Bourne Hall Museum
Halloween Walk on the Dark Side
Tuesday 30th October
Wed 31st October
Thursday 1st November
7:30 to 9pm
Discover the darker side of Ewell’s history with a guided tour around its historic heart. Visit graveyards and crime scenes if you dare. Hear tales of local folk who won’t stay dead, ghostly coach crashes and exploding gunpowder mills.
Discover the story of Joan Butts, Ewell’s witch.
Are you brave enough to dare to tread where the Resurrection Men once stood whilst you learn about their grisly trade? Experience for yourself what it was like to be imprisoned in Ewell’s 18th century jail—be careful you don’t get left behind.
Cost £5 per person. Please meet in the foyer of Bourne Hall.
If there is high demand for places an additional walk will be offered
Numbers are limited: to reserve your place please contact David Brooks—020 8394 1734
It is that time of year soon when the dead come out to play which means its Halloween walk time! Attached are details of this year’s walks along with a tale to go along with it!
The late evening mist swirled around Ewell High Street, just it had done thousands of years ago when the vapour rose from the ancient springs. I stood on the corner where West Street meets Church Street. A 293 bus passed and in the glow of the lighted interior I saw the blank faces of travellers staring back out me. The bus passed and I carried on into the High Street, past no. 24 on the corner. A loud bang, the closing of a door! But the building was in darkness and securely locked up. I listened again but all was silent. The bus reminded me that it is not every passenger that passes safely through Ewell.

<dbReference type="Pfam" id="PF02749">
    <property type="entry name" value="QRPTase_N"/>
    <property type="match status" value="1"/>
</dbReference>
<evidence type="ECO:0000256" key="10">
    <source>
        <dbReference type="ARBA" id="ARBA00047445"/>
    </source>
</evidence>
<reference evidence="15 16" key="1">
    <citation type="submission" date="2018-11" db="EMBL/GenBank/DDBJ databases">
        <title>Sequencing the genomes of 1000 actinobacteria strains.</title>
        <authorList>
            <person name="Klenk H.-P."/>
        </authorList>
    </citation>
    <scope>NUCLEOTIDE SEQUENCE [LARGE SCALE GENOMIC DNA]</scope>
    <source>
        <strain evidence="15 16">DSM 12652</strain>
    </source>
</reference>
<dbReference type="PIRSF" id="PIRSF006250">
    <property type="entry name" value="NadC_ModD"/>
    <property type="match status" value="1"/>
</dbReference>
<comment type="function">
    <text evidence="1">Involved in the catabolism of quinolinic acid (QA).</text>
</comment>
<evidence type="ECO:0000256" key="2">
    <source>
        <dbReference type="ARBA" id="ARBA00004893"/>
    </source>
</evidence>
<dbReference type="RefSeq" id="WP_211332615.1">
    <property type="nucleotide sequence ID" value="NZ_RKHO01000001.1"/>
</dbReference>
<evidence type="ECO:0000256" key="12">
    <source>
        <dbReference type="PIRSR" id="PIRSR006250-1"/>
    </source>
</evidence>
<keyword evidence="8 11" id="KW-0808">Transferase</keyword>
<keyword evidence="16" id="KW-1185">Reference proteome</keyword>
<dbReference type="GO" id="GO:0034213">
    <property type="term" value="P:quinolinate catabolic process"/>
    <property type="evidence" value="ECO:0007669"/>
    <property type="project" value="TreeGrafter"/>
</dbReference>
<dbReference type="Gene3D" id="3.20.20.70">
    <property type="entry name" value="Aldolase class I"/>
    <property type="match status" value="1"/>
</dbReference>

The year was 1826 and the Dorking coach turned off London Road into Church Street, passing the old church and travelling a short way down the road to stop outside the Kings Head – then a pub, now a house. The driver got down and left a boy in charge of the coach and its powerful horses. In the back sat Catherine Bailey, eager to be home again and to see her husband James. What happened next is not known, but the coach began to move down the hill towards the High Street, with the boy desperately trying to control it. It turned and smashed into the buildings there, then overturned, and Catherine was mortally injured. Someone was despatched to Epsom to fetch the doctor. Back in Ewell Catherine in great pain was removed from the coach and in great pain taken to one of the bedrooms of no 24, where she moaned in pain, drifting in and out of consciousness she called for her husband James. Meanwhile the messenger had arrived at the doctor’s home and was banging on the door. ‘Come out, come at once! The Dorking coach has overturned at Ewell and a lady is badly injured’.
The doctor did not move. Staring frostily at the messenger, he said ‘You won’t catch me like that! I’m not the fool you think’. The day was April the first and he was sure that this was some practical joke. Not until the messenger had run back to Ewell and returned with reinforcements could the doctor be persuaded to come – but by the time he arrived poor Catherine had passed on.
Catherine never left Ewell. Now she is laid to rest in near the old church of St. Mary, in a forgotten corner where the sunshine rarely comes. At no. 24 footsteps are heard in the night and when it is silent the moaning of a young women can be heard. Windows are opened and lights turned on and off, and things are moved about in a playful manner. The old house is never quiet, it has lived through 500 years and many generations of occupants. Some of them, it seems, are still there.